FIG. 1 depicts an exemplary network of the present invention, including networked devices associated with a user, a sponsor, a merchant, and an optional distinguished server.

FIG. 2 depicts a computer suitable for use by a user to access a network in accordance with the invention.

FIG. 3 is an exemplary block diagram of components of the computer depicted in FIG. 2.

FIG. 4 depicts a server suitable for use by the sponsor station, optional distinguished entities, and merchants in accordance with the present invention.

FIG. 5 is an exemplary block diagram of components of the server depicted in FIG. 4.

FIGS. 6 a-6 c is a flow chart showing operations which are performed by a user a optional distinguished server and sponsor station in associating a multifactor asymmetric key pair with the user in accordance with certain aspects of the present invention.

FIGS. 7 a-7 b is a flow chart showing operations which are performed by a user device and merchant server for a user to authenticate himself or herself to a server in accordance with certain aspects of the present invention.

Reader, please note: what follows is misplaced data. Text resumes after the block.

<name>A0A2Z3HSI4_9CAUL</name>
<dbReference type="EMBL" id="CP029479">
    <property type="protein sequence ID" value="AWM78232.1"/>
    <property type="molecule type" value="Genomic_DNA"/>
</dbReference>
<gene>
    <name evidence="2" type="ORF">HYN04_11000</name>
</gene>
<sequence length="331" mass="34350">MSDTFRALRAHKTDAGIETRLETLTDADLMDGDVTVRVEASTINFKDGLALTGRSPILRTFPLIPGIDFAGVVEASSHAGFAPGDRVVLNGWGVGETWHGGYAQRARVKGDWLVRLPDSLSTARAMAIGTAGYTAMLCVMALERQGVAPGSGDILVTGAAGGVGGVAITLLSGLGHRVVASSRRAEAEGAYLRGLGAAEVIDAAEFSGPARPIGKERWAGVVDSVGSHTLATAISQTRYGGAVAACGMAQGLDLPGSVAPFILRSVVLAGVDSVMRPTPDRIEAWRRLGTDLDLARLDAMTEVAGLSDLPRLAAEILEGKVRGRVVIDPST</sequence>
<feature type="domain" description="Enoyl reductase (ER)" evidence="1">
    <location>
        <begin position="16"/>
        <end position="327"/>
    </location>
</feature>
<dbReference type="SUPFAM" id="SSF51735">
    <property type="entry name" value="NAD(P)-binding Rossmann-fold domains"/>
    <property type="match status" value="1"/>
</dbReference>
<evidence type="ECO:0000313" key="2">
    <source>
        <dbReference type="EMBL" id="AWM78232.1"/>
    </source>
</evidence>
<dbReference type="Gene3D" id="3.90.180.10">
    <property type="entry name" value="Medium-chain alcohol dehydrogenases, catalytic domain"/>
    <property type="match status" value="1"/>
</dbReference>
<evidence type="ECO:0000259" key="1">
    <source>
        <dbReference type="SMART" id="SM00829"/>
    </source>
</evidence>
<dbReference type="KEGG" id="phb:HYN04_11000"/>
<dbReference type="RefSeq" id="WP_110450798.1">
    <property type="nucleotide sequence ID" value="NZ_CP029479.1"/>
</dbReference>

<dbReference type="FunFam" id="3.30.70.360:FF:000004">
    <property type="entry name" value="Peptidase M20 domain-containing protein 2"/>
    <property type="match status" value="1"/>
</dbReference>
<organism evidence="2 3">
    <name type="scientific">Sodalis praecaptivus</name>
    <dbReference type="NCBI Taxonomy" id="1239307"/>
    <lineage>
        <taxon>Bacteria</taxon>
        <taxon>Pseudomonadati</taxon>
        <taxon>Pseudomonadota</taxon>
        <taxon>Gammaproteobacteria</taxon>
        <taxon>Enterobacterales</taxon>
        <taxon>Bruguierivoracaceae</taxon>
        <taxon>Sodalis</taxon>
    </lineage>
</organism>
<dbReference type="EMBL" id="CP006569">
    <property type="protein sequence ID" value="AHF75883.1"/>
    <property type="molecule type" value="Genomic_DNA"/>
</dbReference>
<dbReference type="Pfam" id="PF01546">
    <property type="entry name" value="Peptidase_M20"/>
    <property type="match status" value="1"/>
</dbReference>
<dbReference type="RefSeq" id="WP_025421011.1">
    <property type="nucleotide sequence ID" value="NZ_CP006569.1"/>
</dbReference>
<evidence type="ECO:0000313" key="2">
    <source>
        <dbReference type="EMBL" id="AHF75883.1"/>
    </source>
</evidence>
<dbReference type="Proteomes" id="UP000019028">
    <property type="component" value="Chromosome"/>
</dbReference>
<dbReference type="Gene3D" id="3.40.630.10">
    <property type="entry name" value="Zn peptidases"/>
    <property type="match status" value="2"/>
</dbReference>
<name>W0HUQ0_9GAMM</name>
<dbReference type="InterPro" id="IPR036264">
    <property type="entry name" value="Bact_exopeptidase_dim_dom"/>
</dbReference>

FIGS. 8 a-8 c is a flow chart showing operations which are performed by a user device and the sponsor station for a user to log himself or herself onto a server in accordance with certain other aspects of the present invention.

FIGS. 9 a-9 b is a flow chart showing operations which are performed by a user device and the sponsor station for a user to authenticate himself or herself subsequent to logging on in accordance with certain aspects of the present invention.

BEST MODE FOR CARRYING OUT THE INVENTION

FIG. 1 illustrates a network 10, which could be the Internet. As shown, the network 10 is an interconnection of networked devices in communication with each other. These networked devices include networked devices 30-33 associated with individual network users, networked devices 40-41 associated with merchant network users, a sponsor station 50 associated with a sponsor, and optional networked devices 60-62 associated with entities known to and trusted by the sponsor.